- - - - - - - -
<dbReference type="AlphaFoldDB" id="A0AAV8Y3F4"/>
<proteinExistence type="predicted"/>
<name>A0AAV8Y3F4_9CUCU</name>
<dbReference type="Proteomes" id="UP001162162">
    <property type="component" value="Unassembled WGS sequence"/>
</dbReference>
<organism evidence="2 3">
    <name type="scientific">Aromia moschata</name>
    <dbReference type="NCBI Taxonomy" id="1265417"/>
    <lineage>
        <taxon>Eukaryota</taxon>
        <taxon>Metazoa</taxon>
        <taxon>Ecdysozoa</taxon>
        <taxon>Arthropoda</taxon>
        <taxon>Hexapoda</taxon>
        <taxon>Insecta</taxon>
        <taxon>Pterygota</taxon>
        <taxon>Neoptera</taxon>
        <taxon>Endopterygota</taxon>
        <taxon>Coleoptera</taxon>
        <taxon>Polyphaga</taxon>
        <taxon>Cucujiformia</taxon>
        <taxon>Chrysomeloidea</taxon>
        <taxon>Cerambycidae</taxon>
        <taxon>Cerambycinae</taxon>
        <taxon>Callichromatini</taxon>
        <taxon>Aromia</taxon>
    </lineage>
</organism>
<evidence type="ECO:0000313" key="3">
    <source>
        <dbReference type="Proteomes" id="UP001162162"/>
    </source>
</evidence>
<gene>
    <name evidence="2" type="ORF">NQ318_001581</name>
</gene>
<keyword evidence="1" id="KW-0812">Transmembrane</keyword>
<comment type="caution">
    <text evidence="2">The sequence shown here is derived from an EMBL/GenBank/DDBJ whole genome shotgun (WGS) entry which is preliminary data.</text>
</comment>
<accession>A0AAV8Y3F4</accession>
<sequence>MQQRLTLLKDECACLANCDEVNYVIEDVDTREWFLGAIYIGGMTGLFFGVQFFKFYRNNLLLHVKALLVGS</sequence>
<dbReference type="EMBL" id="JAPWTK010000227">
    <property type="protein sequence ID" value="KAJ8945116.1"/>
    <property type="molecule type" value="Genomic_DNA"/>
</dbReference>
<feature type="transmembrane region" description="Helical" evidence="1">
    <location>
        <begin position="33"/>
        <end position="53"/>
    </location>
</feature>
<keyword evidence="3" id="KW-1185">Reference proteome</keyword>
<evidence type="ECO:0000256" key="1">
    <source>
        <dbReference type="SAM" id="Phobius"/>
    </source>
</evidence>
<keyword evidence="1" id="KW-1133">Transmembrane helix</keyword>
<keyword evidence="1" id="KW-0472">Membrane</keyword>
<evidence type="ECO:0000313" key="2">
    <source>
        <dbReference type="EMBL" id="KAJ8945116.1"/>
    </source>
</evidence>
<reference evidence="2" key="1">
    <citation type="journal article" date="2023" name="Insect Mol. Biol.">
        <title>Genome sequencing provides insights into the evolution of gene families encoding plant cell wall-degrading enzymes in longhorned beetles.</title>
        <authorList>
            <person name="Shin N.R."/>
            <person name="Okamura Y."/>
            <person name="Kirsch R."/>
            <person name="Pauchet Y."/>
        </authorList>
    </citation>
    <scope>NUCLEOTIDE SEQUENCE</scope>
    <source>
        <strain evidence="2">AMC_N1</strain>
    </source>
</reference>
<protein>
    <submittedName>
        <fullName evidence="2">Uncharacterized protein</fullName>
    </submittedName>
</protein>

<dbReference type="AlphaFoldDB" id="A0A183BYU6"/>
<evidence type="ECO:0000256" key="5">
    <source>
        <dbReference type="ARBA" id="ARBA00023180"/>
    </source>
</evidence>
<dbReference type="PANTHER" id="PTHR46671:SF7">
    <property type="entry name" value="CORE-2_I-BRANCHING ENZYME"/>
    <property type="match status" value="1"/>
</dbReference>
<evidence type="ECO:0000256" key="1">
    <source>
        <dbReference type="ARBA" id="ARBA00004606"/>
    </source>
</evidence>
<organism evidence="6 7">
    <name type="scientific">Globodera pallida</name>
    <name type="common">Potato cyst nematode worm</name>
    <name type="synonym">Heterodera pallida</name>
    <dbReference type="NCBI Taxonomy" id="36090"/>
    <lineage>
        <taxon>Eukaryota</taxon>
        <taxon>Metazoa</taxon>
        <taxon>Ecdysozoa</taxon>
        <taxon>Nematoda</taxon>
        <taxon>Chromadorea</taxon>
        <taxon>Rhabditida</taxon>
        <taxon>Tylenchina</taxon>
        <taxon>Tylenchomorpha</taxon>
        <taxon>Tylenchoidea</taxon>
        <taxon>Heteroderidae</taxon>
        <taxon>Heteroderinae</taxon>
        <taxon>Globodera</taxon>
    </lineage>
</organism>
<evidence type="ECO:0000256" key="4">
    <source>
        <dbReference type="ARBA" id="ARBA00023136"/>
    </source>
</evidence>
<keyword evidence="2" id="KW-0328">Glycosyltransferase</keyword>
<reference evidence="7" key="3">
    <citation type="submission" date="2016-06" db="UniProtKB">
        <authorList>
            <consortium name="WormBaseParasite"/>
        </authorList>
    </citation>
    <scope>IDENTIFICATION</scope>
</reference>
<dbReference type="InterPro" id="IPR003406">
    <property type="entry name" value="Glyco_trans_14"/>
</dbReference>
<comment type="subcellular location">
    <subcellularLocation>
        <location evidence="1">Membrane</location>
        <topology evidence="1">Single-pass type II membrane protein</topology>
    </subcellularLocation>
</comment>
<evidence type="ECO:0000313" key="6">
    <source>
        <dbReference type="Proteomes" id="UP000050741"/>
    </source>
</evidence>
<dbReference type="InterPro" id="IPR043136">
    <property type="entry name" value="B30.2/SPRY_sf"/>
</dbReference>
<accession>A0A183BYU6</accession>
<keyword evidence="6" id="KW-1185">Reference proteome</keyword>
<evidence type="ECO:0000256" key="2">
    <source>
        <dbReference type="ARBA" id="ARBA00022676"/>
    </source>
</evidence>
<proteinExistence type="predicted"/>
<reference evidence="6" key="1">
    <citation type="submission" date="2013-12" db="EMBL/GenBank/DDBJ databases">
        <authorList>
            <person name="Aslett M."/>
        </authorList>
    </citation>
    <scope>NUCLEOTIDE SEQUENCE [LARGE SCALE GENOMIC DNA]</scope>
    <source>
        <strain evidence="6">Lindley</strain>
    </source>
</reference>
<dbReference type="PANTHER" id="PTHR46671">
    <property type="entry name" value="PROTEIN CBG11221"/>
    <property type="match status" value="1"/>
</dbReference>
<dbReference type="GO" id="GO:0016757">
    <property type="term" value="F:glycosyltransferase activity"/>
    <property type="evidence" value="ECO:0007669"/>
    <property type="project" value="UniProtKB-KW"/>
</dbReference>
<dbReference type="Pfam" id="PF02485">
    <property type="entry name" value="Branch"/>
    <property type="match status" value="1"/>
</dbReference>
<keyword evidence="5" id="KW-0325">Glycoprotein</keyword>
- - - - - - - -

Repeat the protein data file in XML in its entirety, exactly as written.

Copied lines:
<dbReference type="AlphaFoldDB" id="A0AAV8Y3F4"/>
<proteinExistence type="predicted"/>
<name>A0AAV8Y3F4_9CUCU</name>
<dbReference type="Proteomes" id="UP001162162">
    <property type="component" value="Unassembled WGS sequence"/>
</dbReference>
<organism evidence="2 3">
    <name type="scientific">Aromia moschata</name>
    <dbReference type="NCBI Taxonomy" id="1265417"/>
    <lineage>
        <taxon>Eukaryota</taxon>
        <taxon>Metazoa</taxon>
        <taxon>Ecdysozoa</taxon>
        <taxon>Arthropoda</taxon>
        <taxon>Hexapoda</taxon>
        <taxon>Insecta</taxon>
        <taxon>Pterygota</taxon>
        <taxon>Neoptera</taxon>
        <taxon>Endopterygota</taxon>
        <taxon>Coleoptera</taxon>
        <taxon>Polyphaga</taxon>
        <taxon>Cucujiformia</taxon>
        <taxon>Chrysomeloidea</taxon>
        <taxon>Cerambycidae</taxon>
        <taxon>Cerambycinae</taxon>
        <taxon>Callichromatini</taxon>
        <taxon>Aromia</taxon>
    </lineage>
</organism>
<evidence type="ECO:0000313" key="3">
    <source>
        <dbReference type="Proteomes" id="UP001162162"/>
    </source>
</evidence>
<gene>
    <name evidence="2" type="ORF">NQ318_001581</name>
</gene>
<keyword evidence="1" id="KW-0812">Transmembrane</keyword>
<comment type="caution">
    <text evidence="2">The sequence shown here is derived from an EMBL/GenBank/DDBJ whole genome shotgun (WGS) entry which is preliminary data.</text>
</comment>
<accession>A0AAV8Y3F4</accession>
<sequence>MQQRLTLLKDECACLANCDEVNYVIEDVDTREWFLGAIYIGGMTGLFFGVQFFKFYRNNLLLHVKALLVGS</sequence>
<dbReference type="EMBL" id="JAPWTK010000227">
    <property type="protein sequence ID" value="KAJ8945116.1"/>
    <property type="molecule type" value="Genomic_DNA"/>
</dbReference>
<feature type="transmembrane region" description="Helical" evidence="1">
    <location>
        <begin position="33"/>
        <end position="53"/>
    </location>
</feature>
<keyword evidence="3" id="KW-1185">Reference proteome</keyword>
<evidence type="ECO:0000256" key="1">
    <source>
        <dbReference type="SAM" id="Phobius"/>
    </source>
</evidence>
<keyword evidence="1" id="KW-1133">Transmembrane helix</keyword>
<keyword evidence="1" id="KW-0472">Membrane</keyword>
<evidence type="ECO:0000313" key="2">
    <source>
        <dbReference type="EMBL" id="KAJ8945116.1"/>
    </source>
</evidence>
<reference evidence="2" key="1">
    <citation type="journal article" date="2023" name="Insect Mol. Biol.">
        <title>Genome sequencing provides insights into the evolution of gene families encoding plant cell wall-degrading enzymes in longhorned beetles.</title>
        <authorList>
            <person name="Shin N.R."/>
            <person name="Okamura Y."/>
            <person name="Kirsch R."/>
            <person name="Pauchet Y."/>
        </authorList>
    </citation>
    <scope>NUCLEOTIDE SEQUENCE</scope>
    <source>
        <strain evidence="2">AMC_N1</strain>
    </source>
</reference>
<protein>
    <submittedName>
        <fullName evidence="2">Uncharacterized protein</fullName>
    </submittedName>
</protein>

<dbReference type="AlphaFoldDB" id="A0A183BYU6"/>
<evidence type="ECO:0000256" key="5">
    <source>
        <dbReference type="ARBA" id="ARBA00023180"/>
    </source>
</evidence>
<dbReference type="PANTHER" id="PTHR46671:SF7">
    <property type="entry name" value="CORE-2_I-BRANCHING ENZYME"/>
    <property type="match status" value="1"/>
</dbReference>
<evidence type="ECO:0000256" key="1">
    <source>
        <dbReference type="ARBA" id="ARBA00004606"/>
    </source>
</evidence>
<organism evidence="6 7">
    <name type="scientific">Globodera pallida</name>
    <name type="common">Potato cyst nematode worm</name>
    <name type="synonym">Heterodera pallida</name>
    <dbReference type="NCBI Taxonomy" id="36090"/>
    <lineage>
        <taxon>Eukaryota</taxon>
        <taxon>Metazoa</taxon>
        <taxon>Ecdysozoa</taxon>
        <taxon>Nematoda</taxon>
        <taxon>Chromadorea</taxon>
        <taxon>Rhabditida</taxon>
        <taxon>Tylenchina</taxon>
        <taxon>Tylenchomorpha</taxon>
        <taxon>Tylenchoidea</taxon>
        <taxon>Heteroderidae</taxon>
        <taxon>Heteroderinae</taxon>
        <taxon>Globodera</taxon>
    </lineage>
</organism>
<evidence type="ECO:0000256" key="4">
    <source>
        <dbReference type="ARBA" id="ARBA00023136"/>
    </source>
</evidence>
<keyword evidence="2" id="KW-0328">Glycosyltransferase</keyword>
<reference evidence="7" key="3">
    <citation type="submission" date="2016-06" db="UniProtKB">
        <authorList>
            <consortium name="WormBaseParasite"/>
        </authorList>
    </citation>
    <scope>IDENTIFICATION</scope>
</reference>
<dbReference type="InterPro" id="IPR003406">
    <property type="entry name" value="Glyco_trans_14"/>
</dbReference>
<comment type="subcellular location">
    <subcellularLocation>
        <location evidence="1">Membrane</location>
        <topology evidence="1">Single-pass type II membrane protein</topology>
    </subcellularLocation>
</comment>
<evidence type="ECO:0000313" key="6">
    <source>
        <dbReference type="Proteomes" id="UP000050741"/>
    </source>
</evidence>
<dbReference type="InterPro" id="IPR043136">
    <property type="entry name" value="B30.2/SPRY_sf"/>
</dbReference>
<accession>A0A183BYU6</accession>
<keyword evidence="6" id="KW-1185">Reference proteome</keyword>
<evidence type="ECO:0000256" key="2">
    <source>
        <dbReference type="ARBA" id="ARBA00022676"/>
    </source>
</evidence>
<proteinExistence type="predicted"/>
<reference evidence="6" key="1">
    <citation type="submission" date="2013-12" db="EMBL/GenBank/DDBJ databases">
        <authorList>
            <person name="Aslett M."/>
        </authorList>
    </citation>
    <scope>NUCLEOTIDE SEQUENCE [LARGE SCALE GENOMIC DNA]</scope>
    <source>
        <strain evidence="6">Lindley</strain>
    </source>
</reference>
<dbReference type="PANTHER" id="PTHR46671">
    <property type="entry name" value="PROTEIN CBG11221"/>
    <property type="match status" value="1"/>
</dbReference>
<dbReference type="GO" id="GO:0016757">
    <property type="term" value="F:glycosyltransferase activity"/>
    <property type="evidence" value="ECO:0007669"/>
    <property type="project" value="UniProtKB-KW"/>
</dbReference>
<dbReference type="Pfam" id="PF02485">
    <property type="entry name" value="Branch"/>
    <property type="match status" value="1"/>
</dbReference>
<keyword evidence="5" id="KW-0325">Glycoprotein</keyword>